Home Thinking Aloud Inflation Means More Than Just Higher Prices For Small Businesses

Inflation Means More Than Just Higher Prices For Small Businesses


by Jay Jung, founder and managing partner at Embarc Advisors

The headlines are clear; inflation is not going away. As 2021 came to a close, inflation reached a historic high in the US, raising prices in a wide range of industries and lowering confidence among consumers looking for relief.

While policymakers wrestle with what can be done to tame inflation in 2022, small business leaders are at a point where they must understand and address its wide-reaching implications.

Shifting strategies to anticipate higher costs

A rise in prices is the central issue that small businesses face when inflation is on the rise. The COVID-19 pandemic continues to impact the availability of products and services in a significant way. Whether because of worker shortages, supply chain breakdowns, or unanticipated shifts in consumer patterns, pandemic prices are higher than pre-pandemic prices. As businesses are forced to spend more on products, their costs go up. To continue to hit margin targets, businesses face the challenging task of finding a balance between lowering costs and raising the prices of their products and services.

When adjusting financials to address inflation, the cost of materials is not the only thing to consider. Labor costs in 2021 hit a 20-year high. At the same time, the Great Resignation has left many companies without the workers they need to conduct business effectively. Attracting and retaining talent during times of inflation can mean offering higher pay rates or other perks, such as remote work opportunities.

As a variety of factors result in an increase to the cost of goods sold, businesses must explore creative ways to bring costs down. Implementing new technology that allows for better cost controls or productivity can help to allow businesses to remain profitable when inflation increases costs.

Addressing issues with inventory

Normal inflationary periods present inventory concerns as businesses stockpile supplies as a hedge against ongoing price increases. If suppliers cannot keep up with demand, businesses can face inventory shortages. Even when suppliers keep up, businesses typically are forced to pay premium prices for supplies during times of inflation, once again affecting their profit margins.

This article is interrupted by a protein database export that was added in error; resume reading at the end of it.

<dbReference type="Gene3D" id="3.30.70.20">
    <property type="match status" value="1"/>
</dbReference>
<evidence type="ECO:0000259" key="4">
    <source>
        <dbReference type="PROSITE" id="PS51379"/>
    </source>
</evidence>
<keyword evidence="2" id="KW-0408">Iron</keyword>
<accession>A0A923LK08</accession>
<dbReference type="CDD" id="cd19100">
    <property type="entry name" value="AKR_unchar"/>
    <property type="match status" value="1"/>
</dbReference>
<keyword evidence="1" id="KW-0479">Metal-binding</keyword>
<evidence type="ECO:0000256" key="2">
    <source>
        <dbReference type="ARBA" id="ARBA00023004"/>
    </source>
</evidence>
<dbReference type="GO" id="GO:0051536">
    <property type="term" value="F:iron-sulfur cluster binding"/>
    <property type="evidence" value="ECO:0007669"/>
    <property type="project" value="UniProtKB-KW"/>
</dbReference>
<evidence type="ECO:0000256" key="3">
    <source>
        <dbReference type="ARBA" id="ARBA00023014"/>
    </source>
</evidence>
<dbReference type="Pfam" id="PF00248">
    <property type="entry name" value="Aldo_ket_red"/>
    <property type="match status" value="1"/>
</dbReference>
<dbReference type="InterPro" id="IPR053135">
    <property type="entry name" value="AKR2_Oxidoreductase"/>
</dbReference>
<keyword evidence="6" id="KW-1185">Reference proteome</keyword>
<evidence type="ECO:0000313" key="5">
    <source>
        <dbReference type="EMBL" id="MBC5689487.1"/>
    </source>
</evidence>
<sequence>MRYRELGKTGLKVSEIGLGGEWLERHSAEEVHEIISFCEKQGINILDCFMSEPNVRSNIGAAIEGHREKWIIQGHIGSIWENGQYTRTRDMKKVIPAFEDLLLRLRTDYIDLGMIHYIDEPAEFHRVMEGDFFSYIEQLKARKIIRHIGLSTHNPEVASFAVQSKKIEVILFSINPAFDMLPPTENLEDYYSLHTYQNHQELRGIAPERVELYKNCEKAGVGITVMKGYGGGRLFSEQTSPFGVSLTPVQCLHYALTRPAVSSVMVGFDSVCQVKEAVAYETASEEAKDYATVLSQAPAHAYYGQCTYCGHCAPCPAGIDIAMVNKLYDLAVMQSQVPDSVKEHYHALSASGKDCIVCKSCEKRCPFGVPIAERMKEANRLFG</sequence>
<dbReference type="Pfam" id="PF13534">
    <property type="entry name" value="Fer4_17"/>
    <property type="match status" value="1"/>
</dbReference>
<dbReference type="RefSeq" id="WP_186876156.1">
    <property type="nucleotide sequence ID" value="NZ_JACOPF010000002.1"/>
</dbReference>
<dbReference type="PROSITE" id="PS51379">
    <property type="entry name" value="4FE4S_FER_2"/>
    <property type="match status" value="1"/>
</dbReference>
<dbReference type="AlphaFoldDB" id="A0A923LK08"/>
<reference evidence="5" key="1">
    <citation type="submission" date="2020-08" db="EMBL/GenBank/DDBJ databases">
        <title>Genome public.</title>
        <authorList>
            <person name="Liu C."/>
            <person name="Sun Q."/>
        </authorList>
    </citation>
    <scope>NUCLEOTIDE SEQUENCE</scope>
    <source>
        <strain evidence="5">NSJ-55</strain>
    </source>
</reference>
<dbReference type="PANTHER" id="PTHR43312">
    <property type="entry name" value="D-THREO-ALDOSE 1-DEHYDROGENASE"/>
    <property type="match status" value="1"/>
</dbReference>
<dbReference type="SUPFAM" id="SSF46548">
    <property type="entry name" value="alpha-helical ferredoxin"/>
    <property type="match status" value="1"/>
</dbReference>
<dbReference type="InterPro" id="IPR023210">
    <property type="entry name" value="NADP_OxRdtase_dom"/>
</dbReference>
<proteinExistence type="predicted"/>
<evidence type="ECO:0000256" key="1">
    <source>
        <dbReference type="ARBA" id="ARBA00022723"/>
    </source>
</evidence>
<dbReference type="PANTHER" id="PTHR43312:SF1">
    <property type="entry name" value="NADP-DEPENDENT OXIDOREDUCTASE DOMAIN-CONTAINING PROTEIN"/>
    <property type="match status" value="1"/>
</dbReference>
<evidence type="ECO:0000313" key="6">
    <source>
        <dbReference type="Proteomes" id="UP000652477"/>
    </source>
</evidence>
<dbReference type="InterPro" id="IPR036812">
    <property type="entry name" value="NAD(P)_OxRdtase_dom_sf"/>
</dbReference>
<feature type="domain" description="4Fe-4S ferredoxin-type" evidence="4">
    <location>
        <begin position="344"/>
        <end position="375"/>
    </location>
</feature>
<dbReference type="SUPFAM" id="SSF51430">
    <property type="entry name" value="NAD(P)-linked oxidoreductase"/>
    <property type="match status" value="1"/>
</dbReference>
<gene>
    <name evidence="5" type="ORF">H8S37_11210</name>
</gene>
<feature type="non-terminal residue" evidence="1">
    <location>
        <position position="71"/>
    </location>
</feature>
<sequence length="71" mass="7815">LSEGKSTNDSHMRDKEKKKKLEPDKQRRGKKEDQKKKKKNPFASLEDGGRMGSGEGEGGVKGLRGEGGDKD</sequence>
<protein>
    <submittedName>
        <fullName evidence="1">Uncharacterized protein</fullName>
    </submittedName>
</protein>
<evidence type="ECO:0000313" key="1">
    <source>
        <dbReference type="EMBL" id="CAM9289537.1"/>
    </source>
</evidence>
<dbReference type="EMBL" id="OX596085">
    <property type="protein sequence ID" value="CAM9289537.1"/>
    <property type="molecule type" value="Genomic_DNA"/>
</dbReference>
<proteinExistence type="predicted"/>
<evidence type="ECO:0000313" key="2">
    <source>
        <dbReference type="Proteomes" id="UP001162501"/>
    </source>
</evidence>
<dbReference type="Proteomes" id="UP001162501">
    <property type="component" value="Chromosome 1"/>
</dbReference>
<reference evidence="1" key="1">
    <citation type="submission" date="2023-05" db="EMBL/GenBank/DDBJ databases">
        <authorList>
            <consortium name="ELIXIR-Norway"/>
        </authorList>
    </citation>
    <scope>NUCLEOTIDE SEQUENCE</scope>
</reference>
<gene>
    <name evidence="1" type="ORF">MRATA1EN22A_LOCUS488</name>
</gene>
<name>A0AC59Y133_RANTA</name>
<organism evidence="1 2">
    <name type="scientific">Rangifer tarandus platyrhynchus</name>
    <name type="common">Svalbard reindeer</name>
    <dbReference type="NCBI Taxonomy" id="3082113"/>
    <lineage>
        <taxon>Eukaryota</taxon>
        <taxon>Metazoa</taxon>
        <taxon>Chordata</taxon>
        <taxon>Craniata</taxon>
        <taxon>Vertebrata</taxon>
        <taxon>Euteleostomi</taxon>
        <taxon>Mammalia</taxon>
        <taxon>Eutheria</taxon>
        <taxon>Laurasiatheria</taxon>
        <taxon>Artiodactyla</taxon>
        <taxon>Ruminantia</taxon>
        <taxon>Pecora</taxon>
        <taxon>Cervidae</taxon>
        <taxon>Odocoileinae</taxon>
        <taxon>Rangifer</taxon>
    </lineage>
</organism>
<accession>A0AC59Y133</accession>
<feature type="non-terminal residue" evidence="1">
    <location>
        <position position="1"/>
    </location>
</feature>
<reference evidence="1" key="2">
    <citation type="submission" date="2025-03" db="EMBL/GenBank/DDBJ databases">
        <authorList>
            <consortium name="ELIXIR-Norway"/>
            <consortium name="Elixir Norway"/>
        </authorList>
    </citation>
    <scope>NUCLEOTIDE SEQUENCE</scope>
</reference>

As consumer spending slowed in the early days of the COVID pandemic, many businesses reduced their inventories, causing a ripple effect that slowed down production. When consumer activity picked up, supply chains were not able to respond as quickly, leaving many businesses without access to a wide range of products. In addition, efforts to restore supply chains are now challenged by the effects of high inflation, meaning material, labor, and transportation costs are higher.

Businesses seeking to survive ongoing supply chain snafus will need to focus on relationships with suppliers and customers. Identifying and establishing relationships with a broader group of suppliers can give businesses options when deliveries are delayed. In addition, keeping customers well informed regarding delays can help to keep them from looking elsewhere for products and services.

Finding ways to build goodwill

The reality for most small businesses impacted by inflation is that they will not be able to provide their clients and customers with the same level of service without increasing prices or decreasing quality. Finding ways to build goodwill with customers and improve their experience can help significantly in motivating them to remain loyal to your brand while the impacts of inflation are dealt with.

Loyalty programs can encourage customers to continue spending while allowing businesses to put off the expense of rewards until a future date. Offering discounts on long-term purchases, such as memberships or warranties, can also increase revenue while putting off costs to your business.

Choosing to be proactive

“Waiting” is a word you will find in most articles reporting on the current state of inflation in the US. Companies are waiting to see what policymakers will do to address the issue. Policymakers are waiting to see if inflation will fade without their involvement. Everyone is waiting to see when economic activity will recover from the effects of COVID-19.

For small business leaders who are reeling from the effects of inflation, waiting may prove to be fatal. Accepting the idea that inflation will continue for the foreseeable future and choosing to proactively adjust business plans, revamp financial strategies, and honestly engage with customers may be the key to leading your business successfully during this unprecedented period of inflation.


Jay Jung is the founder and managing partner at Embarc Advisors, which brings Fortune 500-level financial consultations to middle-market, SMBs, and startups. Jay has nearly 20 years of experience in M&A, capital-raising, and corporate finance as a former Goldman Sachs Investment Banking Vice President and McKinsey & Company Engagement Manager.